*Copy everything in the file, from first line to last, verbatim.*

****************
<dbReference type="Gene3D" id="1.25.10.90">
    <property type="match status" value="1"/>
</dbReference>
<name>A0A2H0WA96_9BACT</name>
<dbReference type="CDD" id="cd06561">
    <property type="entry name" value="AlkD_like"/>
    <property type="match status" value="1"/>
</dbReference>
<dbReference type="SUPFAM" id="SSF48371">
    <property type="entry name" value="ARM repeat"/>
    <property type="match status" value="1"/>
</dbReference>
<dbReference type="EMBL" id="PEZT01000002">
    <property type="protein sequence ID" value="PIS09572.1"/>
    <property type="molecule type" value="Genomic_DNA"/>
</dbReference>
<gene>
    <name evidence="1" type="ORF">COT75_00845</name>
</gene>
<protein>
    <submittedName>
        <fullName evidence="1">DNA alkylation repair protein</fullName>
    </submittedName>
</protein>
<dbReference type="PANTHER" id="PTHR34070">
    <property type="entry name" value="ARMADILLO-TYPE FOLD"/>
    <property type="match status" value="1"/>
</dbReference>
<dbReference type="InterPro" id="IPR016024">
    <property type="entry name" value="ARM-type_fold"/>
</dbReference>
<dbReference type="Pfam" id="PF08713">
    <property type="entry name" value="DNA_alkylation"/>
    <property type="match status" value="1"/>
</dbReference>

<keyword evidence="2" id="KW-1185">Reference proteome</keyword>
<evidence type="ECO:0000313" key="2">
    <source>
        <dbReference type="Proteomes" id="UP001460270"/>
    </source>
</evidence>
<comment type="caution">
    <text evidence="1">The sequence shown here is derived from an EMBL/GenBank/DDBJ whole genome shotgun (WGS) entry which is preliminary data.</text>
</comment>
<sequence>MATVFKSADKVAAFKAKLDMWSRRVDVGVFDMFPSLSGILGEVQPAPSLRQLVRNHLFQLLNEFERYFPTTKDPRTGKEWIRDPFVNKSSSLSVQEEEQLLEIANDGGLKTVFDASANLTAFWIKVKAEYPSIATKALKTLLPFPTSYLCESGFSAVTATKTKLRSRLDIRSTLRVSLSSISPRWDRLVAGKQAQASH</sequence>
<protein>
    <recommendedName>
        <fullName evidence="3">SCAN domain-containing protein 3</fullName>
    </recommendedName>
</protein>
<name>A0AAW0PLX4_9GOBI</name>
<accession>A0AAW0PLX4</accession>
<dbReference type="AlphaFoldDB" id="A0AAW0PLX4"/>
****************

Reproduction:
<dbReference type="Gene3D" id="1.25.10.90">
    <property type="match status" value="1"/>
</dbReference>
<name>A0A2H0WA96_9BACT</name>
<dbReference type="CDD" id="cd06561">
    <property type="entry name" value="AlkD_like"/>
    <property type="match status" value="1"/>
</dbReference>
<dbReference type="SUPFAM" id="SSF48371">
    <property type="entry name" value="ARM repeat"/>
    <property type="match status" value="1"/>
</dbReference>
<dbReference type="EMBL" id="PEZT01000002">
    <property type="protein sequence ID" value="PIS09572.1"/>
    <property type="molecule type" value="Genomic_DNA"/>
</dbReference>
<gene>
    <name evidence="1" type="ORF">COT75_00845</name>
</gene>
<protein>
    <submittedName>
        <fullName evidence="1">DNA alkylation repair protein</fullName>
    </submittedName>
</protein>
<dbReference type="PANTHER" id="PTHR34070">
    <property type="entry name" value="ARMADILLO-TYPE FOLD"/>
    <property type="match status" value="1"/>
</dbReference>
<dbReference type="InterPro" id="IPR016024">
    <property type="entry name" value="ARM-type_fold"/>
</dbReference>
<dbReference type="Pfam" id="PF08713">
    <property type="entry name" value="DNA_alkylation"/>
    <property type="match status" value="1"/>
</dbReference>

<keyword evidence="2" id="KW-1185">Reference proteome</keyword>
<evidence type="ECO:0000313" key="2">
    <source>
        <dbReference type="Proteomes" id="UP001460270"/>
    </source>
</evidence>
<comment type="caution">
    <text evidence="1">The sequence shown here is derived from an EMBL/GenBank/DDBJ whole genome shotgun (WGS) entry which is preliminary data.</text>
</comment>
<sequence>MATVFKSADKVAAFKAKLDMWSRRVDVGVFDMFPSLSGILGEVQPAPSLRQLVRNHLFQLLNEFERYFPTTKDPRTGKEWIRDPFVNKSSSLSVQEEEQLLEIANDGGLKTVFDASANLTAFWIKVKAEYPSIATKALKTLLPFPTSYLCESGFSAVTATKTKLRSRLDIRSTLRVSLSSISPRWDRLVAGKQAQASH</sequence>
<protein>
    <recommendedName>
        <fullName evidence="3">SCAN domain-containing protein 3</fullName>
    </recommendedName>
</protein>
<name>A0AAW0PLX4_9GOBI</name>
<accession>A0AAW0PLX4</accession>
<dbReference type="AlphaFoldDB" id="A0AAW0PLX4"/>